Lots of students from overseas choose to study in the UK, and could be eligible for student finance. Content provided by Student Finance England.
Relevant to

If you’re a new student starting a part-time course on or after 1 August 2018, you can also get help with your living costs if you’ve been living in the UK for at least five years before the start of your course.


What's available?

If you’re an EU national studying part-time in England, you might be able to get a Tuition Fee Loan to cover your tuition fees.

How much you can get depends on:

  • how much your university or college charges
  • whether you’re studying at a publicly or privately-funded university or college
  • when you started your course
Courses starting from 1 September 2012
  Tuition Fee Loan for the 2017/18 academic year Tuition Fee Loan for the 2018/19 academic year
Publicly-funded university or college Up to £6,935 Up to £6,935
Privately-funded university or college Up to £4,625 Up to £4,625

Some courses at private universities and colleges might cost more than the maximum loan available. It’s up to you to pay anything over this.

You have to pay back any loans you borrow, but not until you’ve finished or left your course, and your income is over the repayment threshold.

Courses starting before 1 September 2012

If you started your course before 1 September 2012, you can get a fee grant of up to:

  • £1,321 for academic year 2017/18
  • £1,363 for academic year 2018/19

How much you can get depends on your household income and course intensity.

Course intensity

Course intensity is how long it takes to complete a part-time course, compared to the equivalent full-time course.

If you started your course on or after 1 September 2012, you must be studying at an intensity of at least 25% to be eligible for a Tuition Fee Loan.

If you started your course before 1 September 2012, you must be studying at an intensity of at least 50% to get a fee grant.

This is worked out by taking the number of part-time units you’ll be studying in the academic year, and dividing it by the number of units you would complete in one academic year if you were studying your course full-time. For example, 60 part-time units divided by 120 full-time units, multiplied by 100, equals 50% course intensity.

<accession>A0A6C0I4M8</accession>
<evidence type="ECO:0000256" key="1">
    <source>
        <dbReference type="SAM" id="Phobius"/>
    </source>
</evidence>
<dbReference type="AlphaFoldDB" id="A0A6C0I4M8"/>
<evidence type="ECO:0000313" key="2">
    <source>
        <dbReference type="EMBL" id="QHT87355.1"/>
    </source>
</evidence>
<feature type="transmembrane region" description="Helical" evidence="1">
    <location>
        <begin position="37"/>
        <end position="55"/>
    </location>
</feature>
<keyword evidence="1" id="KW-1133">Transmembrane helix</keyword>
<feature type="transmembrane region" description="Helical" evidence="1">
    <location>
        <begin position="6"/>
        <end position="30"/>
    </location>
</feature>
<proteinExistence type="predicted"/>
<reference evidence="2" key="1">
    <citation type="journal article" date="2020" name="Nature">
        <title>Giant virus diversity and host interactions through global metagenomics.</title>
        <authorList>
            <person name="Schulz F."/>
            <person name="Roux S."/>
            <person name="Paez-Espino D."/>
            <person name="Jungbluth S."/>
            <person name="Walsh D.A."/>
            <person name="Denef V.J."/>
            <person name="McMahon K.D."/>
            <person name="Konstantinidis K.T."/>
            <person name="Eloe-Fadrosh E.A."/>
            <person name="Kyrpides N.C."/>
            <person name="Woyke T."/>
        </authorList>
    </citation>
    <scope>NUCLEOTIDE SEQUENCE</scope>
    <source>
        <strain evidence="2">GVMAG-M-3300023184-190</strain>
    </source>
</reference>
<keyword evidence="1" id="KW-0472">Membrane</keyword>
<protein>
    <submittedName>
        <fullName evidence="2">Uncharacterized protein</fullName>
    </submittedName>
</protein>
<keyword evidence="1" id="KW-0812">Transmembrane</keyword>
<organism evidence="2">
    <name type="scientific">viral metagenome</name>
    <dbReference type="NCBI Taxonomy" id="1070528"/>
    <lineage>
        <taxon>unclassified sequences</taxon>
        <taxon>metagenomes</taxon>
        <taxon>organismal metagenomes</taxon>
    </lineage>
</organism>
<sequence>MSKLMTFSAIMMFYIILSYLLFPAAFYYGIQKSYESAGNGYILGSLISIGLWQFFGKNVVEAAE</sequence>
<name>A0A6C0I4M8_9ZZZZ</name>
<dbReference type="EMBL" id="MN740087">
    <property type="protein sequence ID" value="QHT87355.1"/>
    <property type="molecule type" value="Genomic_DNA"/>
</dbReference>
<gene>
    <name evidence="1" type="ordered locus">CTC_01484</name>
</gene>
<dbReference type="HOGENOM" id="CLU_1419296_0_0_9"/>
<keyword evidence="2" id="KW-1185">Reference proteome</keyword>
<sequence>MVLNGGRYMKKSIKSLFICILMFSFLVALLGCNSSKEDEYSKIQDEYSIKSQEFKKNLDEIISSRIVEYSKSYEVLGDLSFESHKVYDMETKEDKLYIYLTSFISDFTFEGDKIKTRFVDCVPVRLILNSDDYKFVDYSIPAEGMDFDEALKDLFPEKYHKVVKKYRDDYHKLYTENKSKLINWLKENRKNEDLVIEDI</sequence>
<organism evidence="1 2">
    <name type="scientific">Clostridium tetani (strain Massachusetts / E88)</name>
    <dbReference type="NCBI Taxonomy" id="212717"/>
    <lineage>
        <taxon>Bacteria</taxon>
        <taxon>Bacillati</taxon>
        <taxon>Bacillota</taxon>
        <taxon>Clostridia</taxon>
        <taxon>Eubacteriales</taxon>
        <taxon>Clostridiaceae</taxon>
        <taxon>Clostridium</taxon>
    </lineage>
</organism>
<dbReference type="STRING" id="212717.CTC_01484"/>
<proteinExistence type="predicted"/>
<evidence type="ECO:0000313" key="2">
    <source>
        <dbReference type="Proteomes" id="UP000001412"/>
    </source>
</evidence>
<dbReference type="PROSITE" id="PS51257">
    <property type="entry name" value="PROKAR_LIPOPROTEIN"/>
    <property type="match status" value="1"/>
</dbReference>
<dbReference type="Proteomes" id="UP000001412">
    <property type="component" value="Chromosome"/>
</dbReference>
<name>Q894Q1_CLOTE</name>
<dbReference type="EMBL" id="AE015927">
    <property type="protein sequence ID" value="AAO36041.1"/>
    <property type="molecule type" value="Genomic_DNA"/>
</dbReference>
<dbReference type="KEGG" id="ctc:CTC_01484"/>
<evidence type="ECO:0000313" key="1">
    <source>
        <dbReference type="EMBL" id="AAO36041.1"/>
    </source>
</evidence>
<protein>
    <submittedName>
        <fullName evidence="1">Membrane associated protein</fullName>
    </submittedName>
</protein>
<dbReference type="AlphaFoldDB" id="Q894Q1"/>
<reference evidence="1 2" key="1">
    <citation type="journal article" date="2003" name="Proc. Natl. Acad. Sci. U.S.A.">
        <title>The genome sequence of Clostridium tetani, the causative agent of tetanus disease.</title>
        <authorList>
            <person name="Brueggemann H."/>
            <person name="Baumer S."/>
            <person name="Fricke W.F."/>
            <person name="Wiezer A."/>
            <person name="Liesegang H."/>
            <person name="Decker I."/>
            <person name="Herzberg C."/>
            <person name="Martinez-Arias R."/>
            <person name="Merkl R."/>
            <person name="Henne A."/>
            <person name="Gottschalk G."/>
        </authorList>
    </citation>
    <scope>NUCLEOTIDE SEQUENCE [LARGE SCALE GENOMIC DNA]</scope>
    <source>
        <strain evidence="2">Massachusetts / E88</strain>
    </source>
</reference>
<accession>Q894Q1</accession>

Student finance for EU students 2018/19

Student finance for EU students | Student Finance England
You can get help to pay your tuition fees if you’ve lived in the EEA or Switzerland for at least three years before the start of your course, and you’re studying at a university or college in England. Video provided by Student Finance England.

Eligibility

You must:

  • be an EU national, or the family member of an EU national
  • have lived in the EEA or Switzerland for at least three years before the first day of the first academic year of your course
  • be studying a course that qualifies for student finance

Your course must lead to a recognised higher education qualification. The most common examples include:

  • first degree (such as a BSc, BA, or BEd)
  • foundation degree
  • Diploma of Higher Education (DipHE)
  • Higher National Diploma (HND)
  • Higher National Certificate (HNC)
  • Postgraduate Certificate in Education (PGCE)
  • Initial Teacher Training (ITT)
  • Certificate of Higher Education
  • integrated master’s

If you’re not sure whether your course qualifies, you should check with your university or college.

If you've studied before

You can usually only get student finance for your first higher education course. If you’ve already studied a higher education course, you might not get help for a second.

You can have a maximum of 16 years of part-time funding if you started your course on or after 1 September 2012, or a maximum of eight years if you started your course before 1 September 2012.

If you haven’t got enough years of funding left to cover your course, you’ll usually have to cover some of the cost yourself.

Your university or college

Your university or college must be in England and either:

  • publicly-funded (paid for by the government)
  • privately-funded but running individual courses that receive public funding

How it's paid

You need to register at your uni or college before Student Finance England can make your first payment. You’ll usually do this in the first week of your course, and you may have to take your Student Finance Entitlement letter with you.

Student Finance England will pay your Tuition Fee Loan or fee grant directly to your university or college in three instalments during the academic year.

When are payments made to your uni or college? How much is paid to your uni or college?
At the start of term one 25% of the tuition fee
At the start of term two 25% of the tuition fee
At the start of term three 50% of the tuition fee

Find out how to apply

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